However, timetables have been only a first step in the complex process of liberalizing trade in services, and many countries continue to establish restrictions and conditions for both market access and national treatment. These restrictions are set in each country`s calendar. The continuation of GATS services negotiations is aimed at removing these restrictions and conditions. The GATS aims to ensure that the laws and regulations enforced by WTO member governments on trade in services are transparent and fair. Its main element of market opening is the timetable for specific commitments that each signatory has attached to the GATS as an integral part of the agreement. In these timetables, stemming from the Uruguay Round negotiations, the signatories determined to what extent they would grant full market access and national treatment in certain service sectors. By committing in their timetables to liberalising trade in certain service sectors in one or more of the four types of supply, Member State governments have “linked” these obligations, since tariffs are linked under the GATT. They can only be amended or withdrawn after negotiations with other contracting parties. These negotiations generally involve compensation in the form of trade concessions of similar value. While national governments have the option of excluding certain services from liberalisation under the GATS, they are also under pressure from international trade interests not to exclude any “commercial” service. Important utilities, such as water and electricity, are most often linked to consumer purchases and are therefore clearly “commercially supplied”. The same is true of many health and education services that some countries are supposed to “export” as profitable industries.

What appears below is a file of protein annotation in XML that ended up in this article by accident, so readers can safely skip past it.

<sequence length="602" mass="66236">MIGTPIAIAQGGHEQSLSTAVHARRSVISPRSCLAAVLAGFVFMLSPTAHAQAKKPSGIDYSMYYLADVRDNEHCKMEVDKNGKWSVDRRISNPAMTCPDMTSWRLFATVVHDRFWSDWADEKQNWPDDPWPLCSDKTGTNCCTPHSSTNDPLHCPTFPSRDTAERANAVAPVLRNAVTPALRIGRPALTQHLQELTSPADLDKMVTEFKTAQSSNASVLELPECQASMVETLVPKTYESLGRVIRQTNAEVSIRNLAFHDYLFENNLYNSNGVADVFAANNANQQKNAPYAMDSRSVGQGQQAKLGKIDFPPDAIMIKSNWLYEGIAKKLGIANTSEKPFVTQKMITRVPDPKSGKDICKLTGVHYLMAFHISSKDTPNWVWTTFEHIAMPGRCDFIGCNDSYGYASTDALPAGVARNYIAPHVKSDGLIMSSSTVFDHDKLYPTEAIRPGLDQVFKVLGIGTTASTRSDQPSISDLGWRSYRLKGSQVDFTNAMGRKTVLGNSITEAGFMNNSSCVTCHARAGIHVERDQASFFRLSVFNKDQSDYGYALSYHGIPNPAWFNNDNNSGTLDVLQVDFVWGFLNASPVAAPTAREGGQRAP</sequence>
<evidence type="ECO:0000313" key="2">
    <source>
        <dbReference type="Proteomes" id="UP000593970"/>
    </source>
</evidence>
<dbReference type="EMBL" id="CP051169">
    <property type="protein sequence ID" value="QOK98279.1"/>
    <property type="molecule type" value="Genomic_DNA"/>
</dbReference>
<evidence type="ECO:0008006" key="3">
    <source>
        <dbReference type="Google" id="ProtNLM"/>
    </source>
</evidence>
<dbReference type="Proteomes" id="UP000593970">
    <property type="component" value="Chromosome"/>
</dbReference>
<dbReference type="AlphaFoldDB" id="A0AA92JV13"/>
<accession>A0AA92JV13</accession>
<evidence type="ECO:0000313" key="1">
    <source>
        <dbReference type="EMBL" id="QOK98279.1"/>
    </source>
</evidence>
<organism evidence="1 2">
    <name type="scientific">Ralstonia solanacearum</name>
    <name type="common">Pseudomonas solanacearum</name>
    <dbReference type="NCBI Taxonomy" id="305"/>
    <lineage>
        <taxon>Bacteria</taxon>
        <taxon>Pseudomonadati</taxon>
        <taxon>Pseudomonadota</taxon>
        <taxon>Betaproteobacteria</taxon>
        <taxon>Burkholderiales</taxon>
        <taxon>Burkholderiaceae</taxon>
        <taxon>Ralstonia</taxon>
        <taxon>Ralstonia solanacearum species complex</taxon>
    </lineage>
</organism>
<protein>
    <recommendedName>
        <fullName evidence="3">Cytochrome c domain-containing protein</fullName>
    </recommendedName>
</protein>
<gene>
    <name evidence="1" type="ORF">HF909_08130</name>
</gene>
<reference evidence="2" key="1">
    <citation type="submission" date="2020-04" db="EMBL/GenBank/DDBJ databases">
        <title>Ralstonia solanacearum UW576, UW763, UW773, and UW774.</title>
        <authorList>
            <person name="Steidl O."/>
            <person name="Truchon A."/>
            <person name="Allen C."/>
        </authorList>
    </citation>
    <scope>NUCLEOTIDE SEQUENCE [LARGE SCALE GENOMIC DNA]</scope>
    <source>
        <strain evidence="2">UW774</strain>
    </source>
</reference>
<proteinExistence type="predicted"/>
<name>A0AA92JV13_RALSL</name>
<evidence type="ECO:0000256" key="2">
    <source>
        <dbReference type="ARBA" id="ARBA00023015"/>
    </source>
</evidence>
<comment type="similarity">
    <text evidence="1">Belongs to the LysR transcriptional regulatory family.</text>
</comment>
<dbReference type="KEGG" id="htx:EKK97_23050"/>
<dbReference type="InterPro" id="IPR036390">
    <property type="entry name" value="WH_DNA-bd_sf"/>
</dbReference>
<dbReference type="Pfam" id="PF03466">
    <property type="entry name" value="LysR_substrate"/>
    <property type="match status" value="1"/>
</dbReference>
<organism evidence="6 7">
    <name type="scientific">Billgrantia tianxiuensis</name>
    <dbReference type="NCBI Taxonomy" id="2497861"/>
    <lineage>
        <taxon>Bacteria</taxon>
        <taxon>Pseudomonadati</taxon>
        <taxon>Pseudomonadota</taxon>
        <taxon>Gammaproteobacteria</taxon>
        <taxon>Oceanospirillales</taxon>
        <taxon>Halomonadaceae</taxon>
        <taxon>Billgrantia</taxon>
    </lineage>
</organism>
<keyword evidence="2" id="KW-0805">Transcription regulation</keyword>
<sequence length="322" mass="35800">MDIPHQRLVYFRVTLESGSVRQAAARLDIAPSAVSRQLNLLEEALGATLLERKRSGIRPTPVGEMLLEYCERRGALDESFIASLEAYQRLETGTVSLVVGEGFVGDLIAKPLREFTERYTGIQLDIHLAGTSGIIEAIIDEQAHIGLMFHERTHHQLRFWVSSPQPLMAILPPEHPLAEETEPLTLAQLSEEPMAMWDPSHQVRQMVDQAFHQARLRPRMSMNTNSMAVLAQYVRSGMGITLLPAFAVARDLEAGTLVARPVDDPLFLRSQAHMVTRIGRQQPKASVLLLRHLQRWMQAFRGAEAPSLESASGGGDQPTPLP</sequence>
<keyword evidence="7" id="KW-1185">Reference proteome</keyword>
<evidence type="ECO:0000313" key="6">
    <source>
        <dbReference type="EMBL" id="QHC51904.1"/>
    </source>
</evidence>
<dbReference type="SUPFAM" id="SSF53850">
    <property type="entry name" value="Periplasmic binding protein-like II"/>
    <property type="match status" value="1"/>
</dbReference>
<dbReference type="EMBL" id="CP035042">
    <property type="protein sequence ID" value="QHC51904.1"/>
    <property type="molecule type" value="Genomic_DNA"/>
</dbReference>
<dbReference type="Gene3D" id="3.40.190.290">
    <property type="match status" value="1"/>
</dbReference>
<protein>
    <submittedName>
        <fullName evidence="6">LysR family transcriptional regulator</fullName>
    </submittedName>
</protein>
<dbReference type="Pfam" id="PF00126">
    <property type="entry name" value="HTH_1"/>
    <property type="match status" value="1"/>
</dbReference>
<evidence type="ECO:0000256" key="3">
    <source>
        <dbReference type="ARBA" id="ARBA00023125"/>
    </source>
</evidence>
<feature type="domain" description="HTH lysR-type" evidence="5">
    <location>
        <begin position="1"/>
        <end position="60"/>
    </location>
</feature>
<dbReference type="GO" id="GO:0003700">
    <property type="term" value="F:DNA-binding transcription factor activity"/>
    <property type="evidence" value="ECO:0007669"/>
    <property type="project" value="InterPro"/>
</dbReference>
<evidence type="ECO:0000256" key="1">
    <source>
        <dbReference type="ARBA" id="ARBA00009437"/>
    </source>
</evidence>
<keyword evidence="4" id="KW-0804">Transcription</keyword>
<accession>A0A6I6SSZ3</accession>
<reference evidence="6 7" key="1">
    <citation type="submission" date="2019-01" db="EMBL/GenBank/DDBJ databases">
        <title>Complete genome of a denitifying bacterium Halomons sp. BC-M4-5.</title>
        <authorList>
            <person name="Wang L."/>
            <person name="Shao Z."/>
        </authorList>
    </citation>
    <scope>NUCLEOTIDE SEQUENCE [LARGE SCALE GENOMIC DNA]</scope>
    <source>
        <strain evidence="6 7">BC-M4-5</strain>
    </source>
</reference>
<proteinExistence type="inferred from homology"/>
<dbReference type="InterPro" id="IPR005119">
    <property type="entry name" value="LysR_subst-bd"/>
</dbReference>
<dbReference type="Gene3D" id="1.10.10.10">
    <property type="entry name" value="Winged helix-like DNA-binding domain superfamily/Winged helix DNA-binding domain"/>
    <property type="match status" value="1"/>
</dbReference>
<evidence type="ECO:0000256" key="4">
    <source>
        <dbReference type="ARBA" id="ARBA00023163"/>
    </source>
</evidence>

This definition defines virtually all public services as “commercial” and already covers sectors such as the police, army, prisons, justice, public administration and government. In a relatively short period of time, this could apply to the privatization or commercialization of a large part, and perhaps to all those who are now considered public services that are currently considered social requirements for the entire population of a country, structured, marketed, under-distributed to for-profit suppliers and ultimately fully privatized and are only available to those who can pay the price. This process is currently well advanced in most countries, usually (and deliberately) without properly informing the public or consulting whether this is what they want or not. In September 2003, the Fifth Ministerial Conference took stock of the ongoing negotiations. Agricultural issues have proven to be a serious challenge to the progress of the cycle, with developing countries calling for better access to developed country markets. Since the cycle must end in one company, all issues must be resolved. Market access and regular discussions on services are ongoing. Most favoured nation (MFN) treatment. (Article II) Governments of WTO member states are required to treat service providers in other Member States.
This means that the treatment should not be less favourable than that given to comparable services and service providers in another country. The GATS allows countries to maintain measures inconsistent with this principle of the MFN, provided that these measures are included in the GATS schedule to the Exemptions under Article II (MFN) and fulfill them. [Link to this appendix] More than 70 signatories were granted exceptions. In principle, these exemptions should not apply beyond 2004. . The General Agreement on Trade in Services (GATS) is a World Trade Organization (WTO) treaty that came into force in January 1995 following the Uruguay Round negotiations. The treaty was created to extend the multilateral trading system to the services sector, just as the General Agreement on Tariffs and Trade (GATT) provides such a system for the trade